Hawkeyes React To No-Ad Scoring Format

Sept. 9, 2015

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Editor’s Note: The following first appeared in the University of Iowa’s Hawk Talk Daily, an e-newsletter that offers a daily look at the Iowa Hawkeyes, delivered free each morning to thousands of fans of the Hawkeyes worldwide. To receive daily news from the Iowa Hawkeyes, sign up HERE.


IOWA CITY, Iowa — After three years of deliberation, the Division I Competition Oversight Committee announced a major rule change for men’s and women’s intercollegiate tennis in August. Beginning in 2016, no-ad scoring will be used for all men’s and women’s championship matches.

Previously, intercollegiate tennis was contested with ad scoring. When a game is tied at 40-40, typically referred to as deuce, a player must win two consecutive points in order to win the game. Under the no-ad rule, if the game reaches deuce the next player to win a point also captures the game.


A recommendation for the change was made in July, 2014, but was tabled for further review until this year. The goal of the change is to shave some time off the matches.

Stanford University Senior Associate Director Beth Goode was one of the individuals charged with the task of making the rule change recommendation.

“With the health and well-being of student-athletes, the overall championship experience and fan engagement at the forefront, the ad hoc committee felt the best direction for collegiate tennis was to move forward with the recommendation from the Division I Tennis Committee,” said Goode.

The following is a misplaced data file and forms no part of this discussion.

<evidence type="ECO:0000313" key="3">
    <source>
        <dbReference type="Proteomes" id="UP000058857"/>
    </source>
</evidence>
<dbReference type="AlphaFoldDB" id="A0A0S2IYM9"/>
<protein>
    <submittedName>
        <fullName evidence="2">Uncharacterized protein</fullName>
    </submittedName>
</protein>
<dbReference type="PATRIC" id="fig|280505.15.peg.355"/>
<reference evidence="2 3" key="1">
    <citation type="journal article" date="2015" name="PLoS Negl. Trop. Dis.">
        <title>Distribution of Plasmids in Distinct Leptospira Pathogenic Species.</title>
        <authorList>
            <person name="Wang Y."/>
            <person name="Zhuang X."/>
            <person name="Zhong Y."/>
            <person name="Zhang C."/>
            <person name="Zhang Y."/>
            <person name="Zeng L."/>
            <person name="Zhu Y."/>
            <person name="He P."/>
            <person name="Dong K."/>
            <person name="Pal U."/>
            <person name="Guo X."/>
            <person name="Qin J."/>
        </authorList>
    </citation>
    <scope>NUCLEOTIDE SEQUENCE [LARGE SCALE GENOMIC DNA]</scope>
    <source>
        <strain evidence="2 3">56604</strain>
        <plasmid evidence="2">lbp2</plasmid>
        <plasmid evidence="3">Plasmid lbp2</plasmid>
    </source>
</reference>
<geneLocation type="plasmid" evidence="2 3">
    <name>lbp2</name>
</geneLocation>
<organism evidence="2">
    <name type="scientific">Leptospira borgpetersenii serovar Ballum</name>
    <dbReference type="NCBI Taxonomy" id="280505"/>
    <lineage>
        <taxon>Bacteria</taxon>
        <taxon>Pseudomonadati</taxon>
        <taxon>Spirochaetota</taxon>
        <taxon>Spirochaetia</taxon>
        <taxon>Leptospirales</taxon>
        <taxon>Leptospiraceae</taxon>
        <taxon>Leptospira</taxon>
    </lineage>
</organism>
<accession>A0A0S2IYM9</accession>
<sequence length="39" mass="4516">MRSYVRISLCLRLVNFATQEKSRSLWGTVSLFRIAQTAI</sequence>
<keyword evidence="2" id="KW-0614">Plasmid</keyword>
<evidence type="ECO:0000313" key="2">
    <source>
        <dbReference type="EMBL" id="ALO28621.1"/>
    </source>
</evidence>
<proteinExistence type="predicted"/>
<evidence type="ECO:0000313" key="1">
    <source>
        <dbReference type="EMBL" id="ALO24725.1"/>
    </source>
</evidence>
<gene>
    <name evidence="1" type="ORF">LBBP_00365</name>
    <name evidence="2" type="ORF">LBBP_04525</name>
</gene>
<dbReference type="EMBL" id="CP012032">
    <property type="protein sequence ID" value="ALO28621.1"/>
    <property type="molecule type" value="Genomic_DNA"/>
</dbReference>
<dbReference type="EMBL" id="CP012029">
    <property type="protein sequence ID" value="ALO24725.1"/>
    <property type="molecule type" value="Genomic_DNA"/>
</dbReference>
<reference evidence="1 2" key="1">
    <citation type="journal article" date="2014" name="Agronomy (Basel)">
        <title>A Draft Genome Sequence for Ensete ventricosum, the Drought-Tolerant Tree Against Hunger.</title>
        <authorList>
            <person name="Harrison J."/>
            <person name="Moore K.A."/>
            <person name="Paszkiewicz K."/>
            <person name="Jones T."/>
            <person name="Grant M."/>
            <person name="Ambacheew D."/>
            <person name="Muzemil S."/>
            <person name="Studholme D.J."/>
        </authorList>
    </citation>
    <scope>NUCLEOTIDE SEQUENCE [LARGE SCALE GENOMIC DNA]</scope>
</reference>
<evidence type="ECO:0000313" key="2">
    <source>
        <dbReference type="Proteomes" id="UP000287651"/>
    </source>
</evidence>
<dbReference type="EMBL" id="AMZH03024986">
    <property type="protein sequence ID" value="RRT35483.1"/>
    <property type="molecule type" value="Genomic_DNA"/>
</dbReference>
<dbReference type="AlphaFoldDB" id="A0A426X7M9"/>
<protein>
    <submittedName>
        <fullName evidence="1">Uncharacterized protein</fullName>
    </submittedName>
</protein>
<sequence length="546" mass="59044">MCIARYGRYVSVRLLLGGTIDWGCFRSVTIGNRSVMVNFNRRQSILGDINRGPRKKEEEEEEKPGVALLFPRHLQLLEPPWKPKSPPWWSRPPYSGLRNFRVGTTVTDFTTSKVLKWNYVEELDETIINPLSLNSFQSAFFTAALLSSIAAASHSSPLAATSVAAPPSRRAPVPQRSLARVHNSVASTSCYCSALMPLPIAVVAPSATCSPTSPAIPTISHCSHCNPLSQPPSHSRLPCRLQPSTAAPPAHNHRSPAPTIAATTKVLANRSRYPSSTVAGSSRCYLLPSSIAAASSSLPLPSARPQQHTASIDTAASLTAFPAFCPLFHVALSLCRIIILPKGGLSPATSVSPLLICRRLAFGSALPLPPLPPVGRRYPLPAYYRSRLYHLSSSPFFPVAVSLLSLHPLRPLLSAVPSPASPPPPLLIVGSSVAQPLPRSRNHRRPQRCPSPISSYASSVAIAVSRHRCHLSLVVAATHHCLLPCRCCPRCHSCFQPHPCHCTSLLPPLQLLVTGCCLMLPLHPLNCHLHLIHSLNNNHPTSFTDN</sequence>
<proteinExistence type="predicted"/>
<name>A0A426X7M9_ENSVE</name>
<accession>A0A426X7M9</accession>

The Intercollegiate Tennis Association was also involved in the decision making process.

“Making an informed decision for a sport rich in tradition can be challenging given the strength and diversity of ideas amongst our large body of talented and committed coaches,” said ITA CEO Timothy Russell.

University of Iowa women’s tennis head coach Katie Dougherty commented on the recent decision.

“The scope of college tennis is shifting to a more fan-friendly, fast paced, and pressure driven format,” said Daugherty.

Men’s tennis head coach Ross Wilson also expressed his opinions about the new rule.

“I think that it will help shorten the length of matches so that fans will be able to see the start and finish of matches,” said Wilson.

The Hawkeyes welcome the committee’s decision. Wilson said his players competed with the no ad format in matches around the Midwest this past summer.

“It gets to the important points of a match much quicker and forces players to be able to execute under pressure more often,” said Wilson.

A similar mindset was illustrated by Hawkeye senior, Dominic Patrick.

“I like the idea of no-ad scoring,” said Patrick. “It makes every point more valuable throughout the match and puts us in the position of being deep into sets and having opportunities to win close sets. It gives an edge to the mentally stronger player, which is an aspect of our game that the coaches work on a lot with us.”

Women’s tennis is making the adjustment. During practice, Dougherty emphasizes competition. She wants her players to be comfortable in pressure situations and be prepared for the new style of play.

“The importance of good starts, controlling momentum shifts, and playing big points well consistently are going to be huge,” said Dougherty. “We are embracing the changes, training for them and with them, and come spring will be ready to use the new format to our advantage.”

Both the men and women’s tennis team begin fall tournament competition later this month

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